Table 1. Locus-wise and population-wise descriptive statistics among the studied populations, based on 15 STR loci

Genetic differentiation and sub-structuring among Adi tribe

The locus-wise results of the exact test of population differentiation are shown in Table 2. Pair wise comparison of the sub-tribes of Adi reveal most significant difference (at 12 loci: D5S818, FGA, D21S11, D7S820, D3S1358, THO1, D13S317, D16S539, vWA, D18S818, D2S1338, D19S433) between Adi Pasi-Upper and Adi Panggi. Adi Pasi-Upper also shows significant differences at 9 loci with Adi Pasi-Lower (FGA, D7S820, D3S1358, THO1, D13S317, vWA, TPOX, D2S1338, D19S433) and at 8 loci with Adi Komkar (D21S11, D7S820, D3S1358, D13S317, D16S539, TPOX, D18S818, D19S433). Least significant difference is shown by Adi Padam with Adi Pasi-Lower (at locus D2S1338) and Adi Komkar (at locus D7S820). Overall, Adi Pasi-Upper shows significant difference, at loci D7S820 and D13S317, with all the other study populations. Among the analyzed 15 STR loci, D8S1179 shows no significant difference among the Adi sub-tribes and also CSF1PO and D5S818 show significant difference only in one pair of populations (between Adi Pasi-Lower–Adi Panggi and Adi Pasi-Upper –Adi Panggi respectively).

Table 2. Pair-wise comparison of studied populations, at the analyzed loci, to investigate the extent of population differentiation. Significant values are in bold

AMOVA results, presented in Table 3, reveal that irrespective of any grouping, 2.38% of variation is attributable to differences among populations, while 11.6% of variation result from differences among the individuals within populations. The corresponding FST value of 0.02379 indicates a low degree of genetic differentiation, among the studied groups, which might probably be attributed to the recent formation of the different factions from a common ancestral group. Two important factors that might possibly have played a key role in the genetic differentiation of Adi are: fission due to inter-tribal conflicts and relative geographic isolation of the formed contemporary Adi sub-tribes [28][30]. So AMOVA analyses were performed to understand the relative influence of both these factors towards the genetic differentiation of Adi (Table 3). The grouping of populations based on their geophysical location (FSC: 0.02885) as well as their ethno-history (FSC: 0.02743) did not reveal any significant differences among the groups. In both cases, the variation among the populations and within the groups was around 2.8% and among the individual within the populations was around 11.6% as in case of the single group analysis. The variation within individuals was found to be around 86% at different levels of analyses.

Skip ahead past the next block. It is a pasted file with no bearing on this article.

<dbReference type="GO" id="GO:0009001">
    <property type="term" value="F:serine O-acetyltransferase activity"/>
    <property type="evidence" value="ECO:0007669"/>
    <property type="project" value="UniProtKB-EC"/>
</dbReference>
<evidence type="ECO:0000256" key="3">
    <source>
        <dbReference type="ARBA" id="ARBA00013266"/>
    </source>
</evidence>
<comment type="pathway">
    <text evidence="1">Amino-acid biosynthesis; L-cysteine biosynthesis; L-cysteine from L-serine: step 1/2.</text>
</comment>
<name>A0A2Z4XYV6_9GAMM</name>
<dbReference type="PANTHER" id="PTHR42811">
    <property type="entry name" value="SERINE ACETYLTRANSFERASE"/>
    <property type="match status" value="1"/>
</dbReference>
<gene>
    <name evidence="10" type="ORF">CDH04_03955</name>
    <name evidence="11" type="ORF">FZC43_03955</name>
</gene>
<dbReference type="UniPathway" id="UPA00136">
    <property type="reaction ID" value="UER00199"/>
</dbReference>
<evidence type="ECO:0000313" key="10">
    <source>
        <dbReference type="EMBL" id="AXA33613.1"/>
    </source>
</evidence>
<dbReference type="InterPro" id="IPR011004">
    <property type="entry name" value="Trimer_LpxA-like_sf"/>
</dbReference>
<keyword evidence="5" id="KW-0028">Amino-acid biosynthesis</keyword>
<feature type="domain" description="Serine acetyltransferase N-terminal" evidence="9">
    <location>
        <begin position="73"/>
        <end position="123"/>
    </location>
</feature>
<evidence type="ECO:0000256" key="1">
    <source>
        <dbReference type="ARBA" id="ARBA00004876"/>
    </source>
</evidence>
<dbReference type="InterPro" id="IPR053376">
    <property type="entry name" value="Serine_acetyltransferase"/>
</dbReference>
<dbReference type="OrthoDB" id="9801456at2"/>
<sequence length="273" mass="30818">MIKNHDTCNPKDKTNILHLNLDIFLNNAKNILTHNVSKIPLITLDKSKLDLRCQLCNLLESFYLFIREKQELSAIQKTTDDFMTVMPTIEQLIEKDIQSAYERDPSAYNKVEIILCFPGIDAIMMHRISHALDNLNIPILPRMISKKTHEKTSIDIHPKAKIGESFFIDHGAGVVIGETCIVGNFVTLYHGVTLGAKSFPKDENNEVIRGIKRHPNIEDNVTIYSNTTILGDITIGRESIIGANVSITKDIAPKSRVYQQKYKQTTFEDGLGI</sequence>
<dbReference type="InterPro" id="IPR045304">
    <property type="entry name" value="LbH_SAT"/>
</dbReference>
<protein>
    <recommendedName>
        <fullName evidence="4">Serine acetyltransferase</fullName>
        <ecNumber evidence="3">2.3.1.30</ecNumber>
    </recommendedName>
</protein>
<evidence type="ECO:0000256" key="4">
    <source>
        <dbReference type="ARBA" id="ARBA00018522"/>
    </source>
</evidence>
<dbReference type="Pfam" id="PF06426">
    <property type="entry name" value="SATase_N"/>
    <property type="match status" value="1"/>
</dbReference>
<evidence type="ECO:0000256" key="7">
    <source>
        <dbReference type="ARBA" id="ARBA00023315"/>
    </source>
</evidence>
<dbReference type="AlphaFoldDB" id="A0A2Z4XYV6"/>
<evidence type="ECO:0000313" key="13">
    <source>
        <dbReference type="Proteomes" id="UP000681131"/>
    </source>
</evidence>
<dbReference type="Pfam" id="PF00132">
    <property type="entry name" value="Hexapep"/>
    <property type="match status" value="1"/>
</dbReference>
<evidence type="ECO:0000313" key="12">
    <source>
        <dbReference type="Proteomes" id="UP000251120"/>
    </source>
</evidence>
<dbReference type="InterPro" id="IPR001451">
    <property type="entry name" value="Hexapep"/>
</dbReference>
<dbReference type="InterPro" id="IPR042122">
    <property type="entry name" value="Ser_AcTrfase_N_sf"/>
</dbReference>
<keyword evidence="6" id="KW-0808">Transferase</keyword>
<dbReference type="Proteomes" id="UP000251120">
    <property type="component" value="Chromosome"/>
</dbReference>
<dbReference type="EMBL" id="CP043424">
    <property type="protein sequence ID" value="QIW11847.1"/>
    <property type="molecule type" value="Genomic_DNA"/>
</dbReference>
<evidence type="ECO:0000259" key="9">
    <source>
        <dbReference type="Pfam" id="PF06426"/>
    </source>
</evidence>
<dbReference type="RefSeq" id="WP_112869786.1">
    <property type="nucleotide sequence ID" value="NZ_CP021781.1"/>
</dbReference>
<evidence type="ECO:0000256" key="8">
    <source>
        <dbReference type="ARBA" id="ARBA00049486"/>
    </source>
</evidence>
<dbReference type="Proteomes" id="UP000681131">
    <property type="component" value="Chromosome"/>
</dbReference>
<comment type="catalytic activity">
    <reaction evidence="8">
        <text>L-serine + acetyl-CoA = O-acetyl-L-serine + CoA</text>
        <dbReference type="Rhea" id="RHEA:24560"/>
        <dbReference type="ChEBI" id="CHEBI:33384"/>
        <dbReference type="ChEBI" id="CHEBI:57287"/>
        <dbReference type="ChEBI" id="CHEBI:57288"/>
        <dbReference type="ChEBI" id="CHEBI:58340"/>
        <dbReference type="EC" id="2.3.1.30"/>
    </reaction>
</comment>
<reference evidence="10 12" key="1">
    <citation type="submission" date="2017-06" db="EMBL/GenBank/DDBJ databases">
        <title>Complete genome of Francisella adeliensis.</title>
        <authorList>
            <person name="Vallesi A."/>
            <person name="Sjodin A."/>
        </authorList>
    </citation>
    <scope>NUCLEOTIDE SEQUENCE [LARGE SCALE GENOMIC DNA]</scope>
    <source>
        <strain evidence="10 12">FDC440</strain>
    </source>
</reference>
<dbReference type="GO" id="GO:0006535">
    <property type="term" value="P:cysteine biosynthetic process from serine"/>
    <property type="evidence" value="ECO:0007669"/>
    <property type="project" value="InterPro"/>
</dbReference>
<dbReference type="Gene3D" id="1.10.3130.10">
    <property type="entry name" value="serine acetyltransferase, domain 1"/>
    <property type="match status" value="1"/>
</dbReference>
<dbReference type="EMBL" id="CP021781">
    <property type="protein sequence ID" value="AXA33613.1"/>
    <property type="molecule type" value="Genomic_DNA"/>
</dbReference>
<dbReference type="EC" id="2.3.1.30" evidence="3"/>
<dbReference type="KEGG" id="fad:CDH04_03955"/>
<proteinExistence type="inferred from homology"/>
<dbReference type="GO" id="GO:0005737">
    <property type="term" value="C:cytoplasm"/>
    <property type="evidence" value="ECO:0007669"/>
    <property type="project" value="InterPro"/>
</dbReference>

Table 3. Genetic differentiation of Adi populations based on AMOVA

To understand the extent of sub structuring among the Adi sub-tribes we have performed structure analysis with different values of K. Simulation summary for K = 2 and K = 3, including the logarithm of estimated probability of data (Ln Prob) values, values of proportion of membership of each pre-defined populations in each of the two or three clusters and the corresponding α values are given in Table 4. The pattern of sub structuring among the studied sub-populations is depicted in Figure 2. The log probability values and the membership proportions of each group, during different simulations, show no clear sub-structure among the Adi sub-tribes. In case of K = 2 and K = 3, Adi Komkar show higher proportion of membership (0.613 and 0.471) to cluster 1. Adi Pasi-Lower shows higher values of membership proportion (0.451) in case of clusters 2, when K = 3. The extent of genetic differentiation do not differ in case of K = 3 (mean value of α = 0.894) and K = 2 (mean value of α = 0.754) categories. The pattern depicted in Figure 2 (both for K = 2 and K = 3) shows no clear indication of sub-structuring among the six Adi sub-populations.